WEST VALLEY CITY — Yet more cases tied to the West Valley Police Department's former Neighborhood Narcotics Unit are about to be tossed out of court.
The Salt Lake County District Attorney's Office filed motions in 3rd District Court to have 26 additional cases investigated by the embattled department dismissed due to a lack of credible evidence stemming from allegations of police corruption and an unlikelihood of achieving convictions in court.
That brings the total number of dismissed state and federal cases to 124.
But District Attorney Sim Gill said Friday that of the approximately 400 pending cases involving West Valley police that his office is reviewing, he believes he is just about done dismissing cases outright.
"This is an important moment in this whole issue," he said. "I'm finally starting to get my arms around this issue. So the cases that I'm dismissing are starting to taper down, so I'm not going to have more and more. I've hit the high water mark with those 69 cases that we dismissed (on April 15)."
Gill said the first tier of his review of West Valley police is now about over. Tier 2 includes cases where evidence may have to be dismissed, but not the entire case.
"These are cases we are going to defend and litigate," Gil said Friday. "Obviously, I'm not going to dismiss 400 cases."
On Friday, Gill also filed "notices of possible impeachment evidence" on 48 cases and expects to do the same next week with 25 more cases. That means Gill believes some of the evidence collected for those 73 cases cannot be used in court and should be thrown out.
District Attorney Sam Gill believes some of the evidence collected for those 73 cases cannot be used in court and should be thrown out.
But, he believes those cases still have enough credible secondary evidence that reaching a conviction is possible and his office will continue to prosecute them.
"Either I have secondary evidence I can go to, or I have evidence that although their role (drug unit members under investigation) is there and it may compromise, I think that the case is still defensible and salvageable," he said.
Most of the 26 dismissed cases were older ones, involving low- to midlevel drug dealers and users. As was the case with many of the previously dismissed cases, most of the charges tossed out Friday involved suspected drug dealers who fled the state after their arrests and pretrial releases. They still had active bench warrants for their arrests for failing to appear in court.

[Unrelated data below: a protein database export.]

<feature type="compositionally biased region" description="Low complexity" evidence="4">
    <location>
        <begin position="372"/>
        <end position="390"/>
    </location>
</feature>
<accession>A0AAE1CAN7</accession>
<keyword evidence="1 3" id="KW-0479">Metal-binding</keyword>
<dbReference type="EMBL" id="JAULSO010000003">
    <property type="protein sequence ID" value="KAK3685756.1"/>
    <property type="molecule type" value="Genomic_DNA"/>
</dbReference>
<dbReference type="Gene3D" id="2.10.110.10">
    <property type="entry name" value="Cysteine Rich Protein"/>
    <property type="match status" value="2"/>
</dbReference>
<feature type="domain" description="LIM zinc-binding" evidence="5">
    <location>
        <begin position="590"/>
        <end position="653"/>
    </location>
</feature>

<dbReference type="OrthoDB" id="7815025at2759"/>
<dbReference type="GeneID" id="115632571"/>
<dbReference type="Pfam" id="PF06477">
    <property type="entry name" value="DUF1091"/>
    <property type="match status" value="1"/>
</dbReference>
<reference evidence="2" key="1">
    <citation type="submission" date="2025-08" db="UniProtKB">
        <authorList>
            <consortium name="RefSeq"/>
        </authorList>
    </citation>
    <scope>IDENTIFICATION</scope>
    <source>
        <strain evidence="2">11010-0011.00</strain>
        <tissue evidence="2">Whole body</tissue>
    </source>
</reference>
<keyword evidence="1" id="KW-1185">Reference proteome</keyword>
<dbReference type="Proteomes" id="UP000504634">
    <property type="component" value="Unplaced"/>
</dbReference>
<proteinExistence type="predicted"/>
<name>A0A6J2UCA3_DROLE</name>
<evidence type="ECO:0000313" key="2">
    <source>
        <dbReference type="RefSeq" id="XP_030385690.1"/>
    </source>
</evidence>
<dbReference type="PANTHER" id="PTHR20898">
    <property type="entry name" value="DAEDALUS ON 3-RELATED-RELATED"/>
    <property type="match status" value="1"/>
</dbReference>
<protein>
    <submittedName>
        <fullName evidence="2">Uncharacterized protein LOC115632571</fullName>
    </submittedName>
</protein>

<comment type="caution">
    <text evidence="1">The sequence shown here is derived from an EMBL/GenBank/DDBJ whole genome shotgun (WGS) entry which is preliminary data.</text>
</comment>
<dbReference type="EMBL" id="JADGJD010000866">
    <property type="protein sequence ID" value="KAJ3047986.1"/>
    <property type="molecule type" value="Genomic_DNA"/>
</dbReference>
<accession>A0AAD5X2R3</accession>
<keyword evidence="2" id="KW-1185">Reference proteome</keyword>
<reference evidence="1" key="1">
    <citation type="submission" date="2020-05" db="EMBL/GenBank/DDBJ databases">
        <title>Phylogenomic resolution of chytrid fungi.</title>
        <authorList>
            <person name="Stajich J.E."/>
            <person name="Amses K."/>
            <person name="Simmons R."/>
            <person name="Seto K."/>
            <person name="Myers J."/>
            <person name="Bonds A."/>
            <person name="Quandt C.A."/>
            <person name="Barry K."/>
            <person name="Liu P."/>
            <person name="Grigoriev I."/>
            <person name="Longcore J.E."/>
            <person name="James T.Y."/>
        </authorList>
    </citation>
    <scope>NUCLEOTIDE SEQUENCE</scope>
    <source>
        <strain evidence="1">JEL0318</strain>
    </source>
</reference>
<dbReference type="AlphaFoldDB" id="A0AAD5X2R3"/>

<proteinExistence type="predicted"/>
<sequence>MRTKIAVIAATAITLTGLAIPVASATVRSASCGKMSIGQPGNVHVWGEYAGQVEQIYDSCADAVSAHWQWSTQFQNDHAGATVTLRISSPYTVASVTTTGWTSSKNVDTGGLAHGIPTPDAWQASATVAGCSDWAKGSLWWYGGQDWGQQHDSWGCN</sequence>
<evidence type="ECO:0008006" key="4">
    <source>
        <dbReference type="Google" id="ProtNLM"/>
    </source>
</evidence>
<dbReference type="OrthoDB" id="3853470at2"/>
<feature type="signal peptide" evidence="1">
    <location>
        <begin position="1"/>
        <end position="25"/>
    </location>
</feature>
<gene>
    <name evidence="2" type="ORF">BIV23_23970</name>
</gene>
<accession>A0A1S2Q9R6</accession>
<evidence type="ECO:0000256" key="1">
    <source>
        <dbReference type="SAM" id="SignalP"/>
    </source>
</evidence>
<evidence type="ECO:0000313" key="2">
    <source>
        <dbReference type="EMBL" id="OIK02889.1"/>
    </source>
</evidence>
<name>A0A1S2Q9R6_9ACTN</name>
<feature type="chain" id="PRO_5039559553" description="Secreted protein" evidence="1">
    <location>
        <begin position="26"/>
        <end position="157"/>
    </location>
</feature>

Friday's dismissed cases include:
• Luis Hernandez, 23, who was charged in 2011 with allegedly possessing balloons of cocaine and heroin and selling them on the street.
• Victor Melender, 27, who was charged with selling cocaine and heroin on the street in 2010.
• Ali Flores-River, 20, who was allegedly selling drugs out of his Holladay house when he was arrested. Investigators found a pay/owe sheet with about $23,000 in transactions on it, according to court records.
After Tier 2 is over, Gill said the next phase will be to go back and look at West Valley criminal cases where a defendant has already been found guilty and sentenced. Gill admits that could include a huge number of cases.
"I wouldn't even want to guess," he said.
Gill and his team met with the Legal Defender's Association and the Utah Attorney General's Office on Monday to start developing a game plan on how to handle those cases. The attorney general's office was involved because it would be required to handle any post-litigation action in court.
"We talked about what our office was doing, the scope of what we're doing and a game plan to go forward," Gill said.
Also still pending is Gill's review of the officer-involved shooting of 21-year-old Danielle Willard in November, the incident that started the chain of events that put the police department in the position it is in today. He has yet to determine whether that shooting was legally justified.
Detectives Shaun Cowley and Kevin Salmon have been on paid leave since the shooting. After that shooting, other officers found evidence linked to investigations unrelated to the Willard incident in the trunk of Cowley's car, prompting the department to shut down the narcotics unit.
Seven additional officers who worked in the drug unit have since been placed on paid leave pending the outcome of investigations by the FBI, Salt Lake police and the district attorney's office.
West Valley City officials identified six problem areas involving the drug unit, including undisclosed amounts of missing drugs and money, officers taking "trophies, trinkets or souvenirs" from drug-related crime scenes, the use of GPS trackers without first securing a warrant, improper use of confidential informants, improper handling of evidence within the unit, as well as officers taking small amounts of cash and other items from seized vehicles.
Gill also said one of the issues involved in the case has been trying to restore lost faith in the criminal justice system. He acknowledged that the perception of police has gone down with the West Valley police case.
"I have had that communicated to me personally," Gill said. "They deserve better. Our citizens deserve better. And we demand more from our criminal justice system rightfully. And they're going to get that."
Contributing: Andrew Adams